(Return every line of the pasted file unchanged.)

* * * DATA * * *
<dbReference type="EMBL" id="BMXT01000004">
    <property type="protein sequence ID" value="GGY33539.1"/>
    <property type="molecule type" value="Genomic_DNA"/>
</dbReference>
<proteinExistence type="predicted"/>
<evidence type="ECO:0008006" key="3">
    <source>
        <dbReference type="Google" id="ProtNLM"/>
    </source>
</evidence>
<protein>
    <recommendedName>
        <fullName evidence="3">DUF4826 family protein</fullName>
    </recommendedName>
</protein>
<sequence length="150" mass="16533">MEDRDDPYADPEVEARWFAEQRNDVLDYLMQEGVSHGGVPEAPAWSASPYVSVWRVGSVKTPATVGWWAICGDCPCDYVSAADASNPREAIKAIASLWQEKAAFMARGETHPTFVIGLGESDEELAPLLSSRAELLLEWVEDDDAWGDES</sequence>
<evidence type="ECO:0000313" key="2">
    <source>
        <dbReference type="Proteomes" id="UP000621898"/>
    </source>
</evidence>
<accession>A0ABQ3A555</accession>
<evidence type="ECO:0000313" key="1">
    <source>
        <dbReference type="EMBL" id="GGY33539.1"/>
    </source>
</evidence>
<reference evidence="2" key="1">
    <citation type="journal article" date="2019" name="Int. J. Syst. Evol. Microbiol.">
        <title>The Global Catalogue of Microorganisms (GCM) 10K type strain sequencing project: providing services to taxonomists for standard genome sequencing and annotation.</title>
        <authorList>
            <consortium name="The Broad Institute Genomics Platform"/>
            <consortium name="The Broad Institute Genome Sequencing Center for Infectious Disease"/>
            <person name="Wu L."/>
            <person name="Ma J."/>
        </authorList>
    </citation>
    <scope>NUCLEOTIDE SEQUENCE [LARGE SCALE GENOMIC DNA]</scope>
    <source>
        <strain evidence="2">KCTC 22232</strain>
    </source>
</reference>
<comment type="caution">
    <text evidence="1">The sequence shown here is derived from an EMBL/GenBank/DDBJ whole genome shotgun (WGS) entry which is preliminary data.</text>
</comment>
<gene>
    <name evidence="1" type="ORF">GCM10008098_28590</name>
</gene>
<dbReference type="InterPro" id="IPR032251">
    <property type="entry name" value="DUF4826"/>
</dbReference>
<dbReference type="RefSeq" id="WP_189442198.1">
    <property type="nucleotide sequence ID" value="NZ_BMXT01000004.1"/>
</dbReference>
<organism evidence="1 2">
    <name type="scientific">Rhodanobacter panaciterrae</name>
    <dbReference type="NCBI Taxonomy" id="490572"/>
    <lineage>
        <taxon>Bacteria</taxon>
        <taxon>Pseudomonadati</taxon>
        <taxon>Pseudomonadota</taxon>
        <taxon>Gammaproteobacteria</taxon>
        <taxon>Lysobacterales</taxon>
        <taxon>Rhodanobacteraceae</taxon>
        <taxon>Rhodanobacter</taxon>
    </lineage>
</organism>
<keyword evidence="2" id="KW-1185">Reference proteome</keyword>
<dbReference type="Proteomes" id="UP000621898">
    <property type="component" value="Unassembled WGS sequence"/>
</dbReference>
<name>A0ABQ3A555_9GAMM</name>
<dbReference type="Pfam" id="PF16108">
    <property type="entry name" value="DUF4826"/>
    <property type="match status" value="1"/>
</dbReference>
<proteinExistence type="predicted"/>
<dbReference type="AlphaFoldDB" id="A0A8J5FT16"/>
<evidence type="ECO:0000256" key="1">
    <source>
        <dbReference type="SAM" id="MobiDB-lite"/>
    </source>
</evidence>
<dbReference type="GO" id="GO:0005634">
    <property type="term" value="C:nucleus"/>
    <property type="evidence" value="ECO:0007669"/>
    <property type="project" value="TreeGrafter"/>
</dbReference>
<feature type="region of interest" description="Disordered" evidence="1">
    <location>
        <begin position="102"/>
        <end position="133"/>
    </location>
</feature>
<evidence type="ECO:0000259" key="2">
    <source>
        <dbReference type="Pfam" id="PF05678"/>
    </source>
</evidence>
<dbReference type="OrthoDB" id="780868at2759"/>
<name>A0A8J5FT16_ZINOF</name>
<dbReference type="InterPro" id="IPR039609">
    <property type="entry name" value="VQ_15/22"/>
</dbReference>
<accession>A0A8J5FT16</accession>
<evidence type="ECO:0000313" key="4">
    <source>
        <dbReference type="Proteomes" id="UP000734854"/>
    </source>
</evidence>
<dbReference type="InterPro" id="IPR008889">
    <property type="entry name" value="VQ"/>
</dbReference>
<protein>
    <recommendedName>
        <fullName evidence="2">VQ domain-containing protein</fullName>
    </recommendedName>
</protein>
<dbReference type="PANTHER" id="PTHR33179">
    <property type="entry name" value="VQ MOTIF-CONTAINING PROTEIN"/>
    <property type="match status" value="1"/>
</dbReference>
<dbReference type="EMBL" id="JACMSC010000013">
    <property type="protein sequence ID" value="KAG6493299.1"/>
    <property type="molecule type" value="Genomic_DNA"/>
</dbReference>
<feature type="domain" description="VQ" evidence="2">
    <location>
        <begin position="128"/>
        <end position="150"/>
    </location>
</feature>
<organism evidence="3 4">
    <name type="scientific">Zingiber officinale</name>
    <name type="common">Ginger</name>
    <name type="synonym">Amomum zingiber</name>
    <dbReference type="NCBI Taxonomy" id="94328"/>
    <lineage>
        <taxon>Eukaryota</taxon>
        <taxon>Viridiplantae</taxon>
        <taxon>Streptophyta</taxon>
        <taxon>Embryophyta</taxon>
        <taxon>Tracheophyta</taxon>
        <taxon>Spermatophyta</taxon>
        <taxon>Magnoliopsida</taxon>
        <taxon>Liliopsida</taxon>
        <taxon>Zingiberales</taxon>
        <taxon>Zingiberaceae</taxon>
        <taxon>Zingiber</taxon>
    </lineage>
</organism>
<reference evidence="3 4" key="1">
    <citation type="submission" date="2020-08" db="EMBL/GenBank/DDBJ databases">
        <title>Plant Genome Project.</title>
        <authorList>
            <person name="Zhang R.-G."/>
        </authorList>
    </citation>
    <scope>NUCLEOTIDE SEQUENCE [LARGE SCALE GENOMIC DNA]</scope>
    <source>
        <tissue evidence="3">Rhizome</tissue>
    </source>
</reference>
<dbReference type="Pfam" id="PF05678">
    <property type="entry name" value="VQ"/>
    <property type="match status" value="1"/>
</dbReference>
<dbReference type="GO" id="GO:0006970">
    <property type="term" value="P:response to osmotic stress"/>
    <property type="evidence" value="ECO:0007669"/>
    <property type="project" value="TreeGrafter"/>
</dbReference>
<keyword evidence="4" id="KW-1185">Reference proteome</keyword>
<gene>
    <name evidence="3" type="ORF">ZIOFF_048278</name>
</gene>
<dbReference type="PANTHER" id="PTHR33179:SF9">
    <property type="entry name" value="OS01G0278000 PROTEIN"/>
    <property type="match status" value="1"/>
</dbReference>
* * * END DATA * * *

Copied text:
<dbReference type="EMBL" id="BMXT01000004">
    <property type="protein sequence ID" value="GGY33539.1"/>
    <property type="molecule type" value="Genomic_DNA"/>
</dbReference>
<proteinExistence type="predicted"/>
<evidence type="ECO:0008006" key="3">
    <source>
        <dbReference type="Google" id="ProtNLM"/>
    </source>
</evidence>
<protein>
    <recommendedName>
        <fullName evidence="3">DUF4826 family protein</fullName>
    </recommendedName>
</protein>
<sequence length="150" mass="16533">MEDRDDPYADPEVEARWFAEQRNDVLDYLMQEGVSHGGVPEAPAWSASPYVSVWRVGSVKTPATVGWWAICGDCPCDYVSAADASNPREAIKAIASLWQEKAAFMARGETHPTFVIGLGESDEELAPLLSSRAELLLEWVEDDDAWGDES</sequence>
<evidence type="ECO:0000313" key="2">
    <source>
        <dbReference type="Proteomes" id="UP000621898"/>
    </source>
</evidence>
<accession>A0ABQ3A555</accession>
<evidence type="ECO:0000313" key="1">
    <source>
        <dbReference type="EMBL" id="GGY33539.1"/>
    </source>
</evidence>
<reference evidence="2" key="1">
    <citation type="journal article" date="2019" name="Int. J. Syst. Evol. Microbiol.">
        <title>The Global Catalogue of Microorganisms (GCM) 10K type strain sequencing project: providing services to taxonomists for standard genome sequencing and annotation.</title>
        <authorList>
            <consortium name="The Broad Institute Genomics Platform"/>
            <consortium name="The Broad Institute Genome Sequencing Center for Infectious Disease"/>
            <person name="Wu L."/>
            <person name="Ma J."/>
        </authorList>
    </citation>
    <scope>NUCLEOTIDE SEQUENCE [LARGE SCALE GENOMIC DNA]</scope>
    <source>
        <strain evidence="2">KCTC 22232</strain>
    </source>
</reference>
<comment type="caution">
    <text evidence="1">The sequence shown here is derived from an EMBL/GenBank/DDBJ whole genome shotgun (WGS) entry which is preliminary data.</text>
</comment>
<gene>
    <name evidence="1" type="ORF">GCM10008098_28590</name>
</gene>
<dbReference type="InterPro" id="IPR032251">
    <property type="entry name" value="DUF4826"/>
</dbReference>
<dbReference type="RefSeq" id="WP_189442198.1">
    <property type="nucleotide sequence ID" value="NZ_BMXT01000004.1"/>
</dbReference>
<organism evidence="1 2">
    <name type="scientific">Rhodanobacter panaciterrae</name>
    <dbReference type="NCBI Taxonomy" id="490572"/>
    <lineage>
        <taxon>Bacteria</taxon>
        <taxon>Pseudomonadati</taxon>
        <taxon>Pseudomonadota</taxon>
        <taxon>Gammaproteobacteria</taxon>
        <taxon>Lysobacterales</taxon>
        <taxon>Rhodanobacteraceae</taxon>
        <taxon>Rhodanobacter</taxon>
    </lineage>
</organism>
<keyword evidence="2" id="KW-1185">Reference proteome</keyword>
<dbReference type="Proteomes" id="UP000621898">
    <property type="component" value="Unassembled WGS sequence"/>
</dbReference>
<name>A0ABQ3A555_9GAMM</name>
<dbReference type="Pfam" id="PF16108">
    <property type="entry name" value="DUF4826"/>
    <property type="match status" value="1"/>
</dbReference>
<proteinExistence type="predicted"/>
<dbReference type="AlphaFoldDB" id="A0A8J5FT16"/>
<evidence type="ECO:0000256" key="1">
    <source>
        <dbReference type="SAM" id="MobiDB-lite"/>
    </source>
</evidence>
<dbReference type="GO" id="GO:0005634">
    <property type="term" value="C:nucleus"/>
    <property type="evidence" value="ECO:0007669"/>
    <property type="project" value="TreeGrafter"/>
</dbReference>
<feature type="region of interest" description="Disordered" evidence="1">
    <location>
        <begin position="102"/>
        <end position="133"/>
    </location>
</feature>
<evidence type="ECO:0000259" key="2">
    <source>
        <dbReference type="Pfam" id="PF05678"/>
    </source>
</evidence>
<dbReference type="OrthoDB" id="780868at2759"/>
<name>A0A8J5FT16_ZINOF</name>
<dbReference type="InterPro" id="IPR039609">
    <property type="entry name" value="VQ_15/22"/>
</dbReference>
<accession>A0A8J5FT16</accession>
<evidence type="ECO:0000313" key="4">
    <source>
        <dbReference type="Proteomes" id="UP000734854"/>
    </source>
</evidence>
<dbReference type="InterPro" id="IPR008889">
    <property type="entry name" value="VQ"/>
</dbReference>
<protein>
    <recommendedName>
        <fullName evidence="2">VQ domain-containing protein</fullName>
    </recommendedName>
</protein>
<dbReference type="PANTHER" id="PTHR33179">
    <property type="entry name" value="VQ MOTIF-CONTAINING PROTEIN"/>
    <property type="match status" value="1"/>
</dbReference>
<dbReference type="EMBL" id="JACMSC010000013">
    <property type="protein sequence ID" value="KAG6493299.1"/>
    <property type="molecule type" value="Genomic_DNA"/>
</dbReference>
<feature type="domain" description="VQ" evidence="2">
    <location>
        <begin position="128"/>
        <end position="150"/>
    </location>
</feature>
<organism evidence="3 4">
    <name type="scientific">Zingiber officinale</name>
    <name type="common">Ginger</name>
    <name type="synonym">Amomum zingiber</name>
    <dbReference type="NCBI Taxonomy" id="94328"/>
    <lineage>
        <taxon>Eukaryota</taxon>
        <taxon>Viridiplantae</taxon>
        <taxon>Streptophyta</taxon>
        <taxon>Embryophyta</taxon>
        <taxon>Tracheophyta</taxon>
        <taxon>Spermatophyta</taxon>
        <taxon>Magnoliopsida</taxon>
        <taxon>Liliopsida</taxon>
        <taxon>Zingiberales</taxon>
        <taxon>Zingiberaceae</taxon>
        <taxon>Zingiber</taxon>
    </lineage>
</organism>
<reference evidence="3 4" key="1">
    <citation type="submission" date="2020-08" db="EMBL/GenBank/DDBJ databases">
        <title>Plant Genome Project.</title>
        <authorList>
            <person name="Zhang R.-G."/>
        </authorList>
    </citation>
    <scope>NUCLEOTIDE SEQUENCE [LARGE SCALE GENOMIC DNA]</scope>
    <source>
        <tissue evidence="3">Rhizome</tissue>
    </source>
</reference>
<dbReference type="Pfam" id="PF05678">
    <property type="entry name" value="VQ"/>
    <property type="match status" value="1"/>
</dbReference>
<dbReference type="GO" id="GO:0006970">
    <property type="term" value="P:response to osmotic stress"/>
    <property type="evidence" value="ECO:0007669"/>
    <property type="project" value="TreeGrafter"/>
</dbReference>
<keyword evidence="4" id="KW-1185">Reference proteome</keyword>
<gene>
    <name evidence="3" type="ORF">ZIOFF_048278</name>
</gene>
<dbReference type="PANTHER" id="PTHR33179:SF9">
    <property type="entry name" value="OS01G0278000 PROTEIN"/>
    <property type="match status" value="1"/>
</dbReference>